by Silvana Borutti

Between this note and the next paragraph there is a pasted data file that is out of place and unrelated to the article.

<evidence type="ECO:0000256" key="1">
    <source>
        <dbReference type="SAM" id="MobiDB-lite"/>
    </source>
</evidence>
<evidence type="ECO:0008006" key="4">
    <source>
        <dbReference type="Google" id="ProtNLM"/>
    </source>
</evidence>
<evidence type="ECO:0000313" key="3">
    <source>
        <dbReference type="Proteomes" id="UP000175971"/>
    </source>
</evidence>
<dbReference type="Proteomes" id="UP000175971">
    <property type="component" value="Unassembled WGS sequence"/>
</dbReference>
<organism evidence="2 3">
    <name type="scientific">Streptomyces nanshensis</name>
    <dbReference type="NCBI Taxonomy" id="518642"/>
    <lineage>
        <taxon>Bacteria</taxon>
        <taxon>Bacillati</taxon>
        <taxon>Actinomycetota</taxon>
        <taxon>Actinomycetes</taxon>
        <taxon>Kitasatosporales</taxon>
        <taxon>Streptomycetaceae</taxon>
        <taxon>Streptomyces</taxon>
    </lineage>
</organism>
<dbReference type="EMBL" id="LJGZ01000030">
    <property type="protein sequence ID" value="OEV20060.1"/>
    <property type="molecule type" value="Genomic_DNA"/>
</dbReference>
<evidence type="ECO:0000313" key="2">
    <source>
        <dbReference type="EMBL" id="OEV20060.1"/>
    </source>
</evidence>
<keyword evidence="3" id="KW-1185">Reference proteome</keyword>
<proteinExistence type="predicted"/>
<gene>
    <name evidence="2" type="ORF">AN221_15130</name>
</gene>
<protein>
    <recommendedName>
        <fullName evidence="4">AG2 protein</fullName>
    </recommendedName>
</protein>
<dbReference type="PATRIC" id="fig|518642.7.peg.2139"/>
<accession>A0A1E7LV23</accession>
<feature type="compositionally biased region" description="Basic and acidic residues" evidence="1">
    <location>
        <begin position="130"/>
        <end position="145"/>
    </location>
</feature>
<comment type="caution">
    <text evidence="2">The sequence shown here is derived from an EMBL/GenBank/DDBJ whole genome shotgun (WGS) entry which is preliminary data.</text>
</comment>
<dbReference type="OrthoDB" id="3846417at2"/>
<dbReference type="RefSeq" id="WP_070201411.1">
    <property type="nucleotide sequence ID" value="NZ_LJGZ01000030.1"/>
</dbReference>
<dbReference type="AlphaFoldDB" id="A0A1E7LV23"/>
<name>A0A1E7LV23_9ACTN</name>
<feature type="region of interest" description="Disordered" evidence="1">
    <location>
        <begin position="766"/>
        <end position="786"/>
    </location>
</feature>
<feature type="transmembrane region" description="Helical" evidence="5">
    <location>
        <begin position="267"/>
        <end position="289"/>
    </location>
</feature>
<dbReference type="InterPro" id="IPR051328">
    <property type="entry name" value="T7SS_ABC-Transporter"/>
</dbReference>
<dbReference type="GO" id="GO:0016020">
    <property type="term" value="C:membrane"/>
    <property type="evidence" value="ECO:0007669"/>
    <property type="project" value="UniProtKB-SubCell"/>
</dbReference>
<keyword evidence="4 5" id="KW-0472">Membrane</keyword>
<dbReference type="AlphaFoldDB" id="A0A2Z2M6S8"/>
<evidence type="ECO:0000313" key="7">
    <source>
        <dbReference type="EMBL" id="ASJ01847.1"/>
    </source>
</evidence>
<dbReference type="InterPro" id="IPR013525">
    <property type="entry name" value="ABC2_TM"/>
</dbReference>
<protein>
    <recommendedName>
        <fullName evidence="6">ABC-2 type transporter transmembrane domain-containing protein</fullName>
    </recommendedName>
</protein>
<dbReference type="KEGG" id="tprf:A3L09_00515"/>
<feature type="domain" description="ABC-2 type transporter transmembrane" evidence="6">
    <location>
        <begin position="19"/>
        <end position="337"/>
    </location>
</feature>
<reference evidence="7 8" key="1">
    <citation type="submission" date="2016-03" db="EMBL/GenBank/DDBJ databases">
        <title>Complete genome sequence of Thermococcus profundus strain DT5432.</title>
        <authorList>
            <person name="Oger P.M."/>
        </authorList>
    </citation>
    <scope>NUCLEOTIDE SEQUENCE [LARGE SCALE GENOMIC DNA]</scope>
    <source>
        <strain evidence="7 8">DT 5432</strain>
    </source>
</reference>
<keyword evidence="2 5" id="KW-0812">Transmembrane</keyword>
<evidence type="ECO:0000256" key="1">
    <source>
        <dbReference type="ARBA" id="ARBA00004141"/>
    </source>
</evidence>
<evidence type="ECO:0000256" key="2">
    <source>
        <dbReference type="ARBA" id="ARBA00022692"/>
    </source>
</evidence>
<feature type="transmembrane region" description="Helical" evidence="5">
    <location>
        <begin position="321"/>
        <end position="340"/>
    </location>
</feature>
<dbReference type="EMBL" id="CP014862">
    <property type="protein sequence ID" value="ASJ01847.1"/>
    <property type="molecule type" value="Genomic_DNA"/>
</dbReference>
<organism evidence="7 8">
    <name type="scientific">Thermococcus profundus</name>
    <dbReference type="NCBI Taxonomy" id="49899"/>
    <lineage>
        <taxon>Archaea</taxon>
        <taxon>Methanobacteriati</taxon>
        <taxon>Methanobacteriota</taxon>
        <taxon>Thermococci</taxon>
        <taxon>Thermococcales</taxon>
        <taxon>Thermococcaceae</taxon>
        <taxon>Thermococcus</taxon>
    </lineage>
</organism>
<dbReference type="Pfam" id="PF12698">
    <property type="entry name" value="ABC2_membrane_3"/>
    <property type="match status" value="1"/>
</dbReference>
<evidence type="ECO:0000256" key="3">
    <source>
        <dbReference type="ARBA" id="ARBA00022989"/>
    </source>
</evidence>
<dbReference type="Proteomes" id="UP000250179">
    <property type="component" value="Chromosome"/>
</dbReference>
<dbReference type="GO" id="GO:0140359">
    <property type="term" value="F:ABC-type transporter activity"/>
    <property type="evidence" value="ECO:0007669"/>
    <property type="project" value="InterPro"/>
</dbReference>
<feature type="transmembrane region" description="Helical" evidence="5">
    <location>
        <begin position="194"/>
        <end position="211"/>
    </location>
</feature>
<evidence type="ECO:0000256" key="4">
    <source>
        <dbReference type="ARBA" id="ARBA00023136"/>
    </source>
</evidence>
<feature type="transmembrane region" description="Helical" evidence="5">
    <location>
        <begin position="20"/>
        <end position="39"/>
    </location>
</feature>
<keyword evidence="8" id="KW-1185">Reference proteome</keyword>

The birth of modern science is a fundamentally linguistic matter. Modern scientific language was established through its separation from natural language. From the time of the Middle Ages scholars sought to develop a language that was neither ambiguous nor esoteric, in contrast with the language used by alchemists, and designated with graphic symbols that were more appropriate to scientific subjects. A deciding role in this process was played in the XVIII century by Antoine de Lavoisier, the father of modern chemistry. However, once modern scientific language had been established, the problem arose concerning its “translation”, or the interchangeability between different theories within the same scientific sphere based on a common language.